Revisiting cognitive reserve and cognition in multiple sclerosis: A closer look at depression
Background: The protective effect of cognitive reserve (CR) on cognition in people with multiple sclerosis (PwMS) has been well described. Objective: To explore the relationship between aspects of CR, namely, leisure pursuits and depression. Methods: In a cross-sectional study, a sample of 155 PwMS and 115 healthy controls (HC) underwent cognitive testing with the Minimal Assessment of Cognitive Function in Multiple Sclerosis (MACFIMS) battery. Leisure activity was retrospectively recorded using the Leisure Activity Scale (LAS). Depression was assessed using the Hospital Anxiety and Depression Scale. Results: PwMS demonstrated greater decreases in leisure activity over time compared to the HC group, particularly in the past year (p < 0.001). Here, depression accounted for 17% of the variance in determining the level of leisure activity (p < 0.001). Premorbid IQ and leisure activity within the past year emerged as significant predictors of information processing speed, learning, memory and executive function. After controlling for depression, the influence of leisure activity on cognition was insignificant. Conclusion: Depression can cause significant changes in behaviour which can influence indices of CR, such as leisure pursuits. Successfully treating depression may lead to a more active lifestyle thereby offsetting in part the cognitive burden of disease.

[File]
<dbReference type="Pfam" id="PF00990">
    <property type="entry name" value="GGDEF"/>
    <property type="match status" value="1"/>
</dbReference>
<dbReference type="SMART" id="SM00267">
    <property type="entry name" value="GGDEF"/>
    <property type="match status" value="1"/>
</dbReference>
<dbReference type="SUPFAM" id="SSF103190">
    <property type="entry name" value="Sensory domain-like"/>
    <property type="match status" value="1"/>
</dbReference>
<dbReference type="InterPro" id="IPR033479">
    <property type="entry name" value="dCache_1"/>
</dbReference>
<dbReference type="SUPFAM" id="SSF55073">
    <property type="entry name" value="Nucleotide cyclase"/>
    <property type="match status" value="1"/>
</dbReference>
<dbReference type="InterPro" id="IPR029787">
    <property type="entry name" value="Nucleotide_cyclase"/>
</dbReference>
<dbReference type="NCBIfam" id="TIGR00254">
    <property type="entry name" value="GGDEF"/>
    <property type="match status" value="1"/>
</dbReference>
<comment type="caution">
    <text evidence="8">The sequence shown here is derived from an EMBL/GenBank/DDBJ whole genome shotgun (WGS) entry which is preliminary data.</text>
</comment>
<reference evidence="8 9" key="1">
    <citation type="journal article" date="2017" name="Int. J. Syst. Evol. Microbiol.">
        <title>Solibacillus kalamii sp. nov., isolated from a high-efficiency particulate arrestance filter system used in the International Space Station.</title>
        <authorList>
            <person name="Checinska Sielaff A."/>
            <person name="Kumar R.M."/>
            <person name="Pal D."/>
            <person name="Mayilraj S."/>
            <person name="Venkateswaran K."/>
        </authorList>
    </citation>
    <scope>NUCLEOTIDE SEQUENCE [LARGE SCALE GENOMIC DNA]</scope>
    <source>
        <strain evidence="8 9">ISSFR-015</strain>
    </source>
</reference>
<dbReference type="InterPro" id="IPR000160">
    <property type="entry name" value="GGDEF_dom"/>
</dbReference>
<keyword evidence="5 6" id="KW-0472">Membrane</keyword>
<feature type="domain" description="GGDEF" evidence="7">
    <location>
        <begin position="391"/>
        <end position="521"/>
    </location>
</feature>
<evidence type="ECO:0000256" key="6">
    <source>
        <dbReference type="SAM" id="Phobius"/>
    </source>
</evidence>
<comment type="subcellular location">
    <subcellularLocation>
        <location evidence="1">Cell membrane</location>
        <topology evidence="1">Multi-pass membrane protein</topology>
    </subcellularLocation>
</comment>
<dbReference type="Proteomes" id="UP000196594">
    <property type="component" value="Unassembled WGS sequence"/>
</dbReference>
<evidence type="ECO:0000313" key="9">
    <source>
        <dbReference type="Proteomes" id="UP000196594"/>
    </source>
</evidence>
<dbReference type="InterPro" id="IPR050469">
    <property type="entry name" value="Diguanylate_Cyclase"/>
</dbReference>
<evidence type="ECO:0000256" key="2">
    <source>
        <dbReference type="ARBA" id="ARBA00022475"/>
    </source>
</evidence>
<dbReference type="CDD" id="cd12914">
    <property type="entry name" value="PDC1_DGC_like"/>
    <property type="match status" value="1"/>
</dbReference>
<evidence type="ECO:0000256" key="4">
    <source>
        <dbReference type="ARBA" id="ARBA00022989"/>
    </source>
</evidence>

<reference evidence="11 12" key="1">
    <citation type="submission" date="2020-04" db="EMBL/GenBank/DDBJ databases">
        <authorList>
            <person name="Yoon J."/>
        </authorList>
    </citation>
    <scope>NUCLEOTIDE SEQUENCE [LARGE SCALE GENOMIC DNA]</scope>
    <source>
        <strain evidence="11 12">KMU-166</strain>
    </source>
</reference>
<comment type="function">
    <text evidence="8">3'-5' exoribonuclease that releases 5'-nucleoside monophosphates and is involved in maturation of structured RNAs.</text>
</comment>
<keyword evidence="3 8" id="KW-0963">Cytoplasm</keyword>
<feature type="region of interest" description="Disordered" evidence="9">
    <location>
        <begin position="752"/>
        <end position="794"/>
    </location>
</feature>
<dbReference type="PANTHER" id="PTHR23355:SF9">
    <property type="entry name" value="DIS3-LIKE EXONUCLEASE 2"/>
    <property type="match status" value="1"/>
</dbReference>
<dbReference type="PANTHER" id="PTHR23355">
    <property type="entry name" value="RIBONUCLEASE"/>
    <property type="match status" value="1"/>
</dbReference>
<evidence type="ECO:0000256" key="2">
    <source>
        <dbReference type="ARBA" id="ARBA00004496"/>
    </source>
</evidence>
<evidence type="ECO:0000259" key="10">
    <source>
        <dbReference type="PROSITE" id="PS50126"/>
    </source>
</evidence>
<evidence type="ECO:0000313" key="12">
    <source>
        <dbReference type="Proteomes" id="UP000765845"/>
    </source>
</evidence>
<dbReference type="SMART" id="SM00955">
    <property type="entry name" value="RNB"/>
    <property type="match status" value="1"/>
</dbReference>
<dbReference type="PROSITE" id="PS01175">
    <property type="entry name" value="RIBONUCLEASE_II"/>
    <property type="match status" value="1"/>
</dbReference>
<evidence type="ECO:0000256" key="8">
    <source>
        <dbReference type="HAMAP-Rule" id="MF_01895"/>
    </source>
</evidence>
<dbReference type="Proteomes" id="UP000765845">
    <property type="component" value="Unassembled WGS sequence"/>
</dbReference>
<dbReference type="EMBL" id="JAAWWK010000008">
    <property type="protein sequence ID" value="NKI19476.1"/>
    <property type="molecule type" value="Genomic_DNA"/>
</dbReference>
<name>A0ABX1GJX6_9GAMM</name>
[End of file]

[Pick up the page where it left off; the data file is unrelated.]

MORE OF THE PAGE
|Keywords||cognition, cognitive reserve, depression, Multiple sclerosis|
Patel, V.P. (Viral P), Walker, L.A.S, & Feinstein, A. (Anthony). (2018). Revisiting cognitive reserve and cognition in multiple sclerosis: A closer look at depression. Multiple Sclerosis, 24(2), 186–195. doi:10.1177/1352458517692887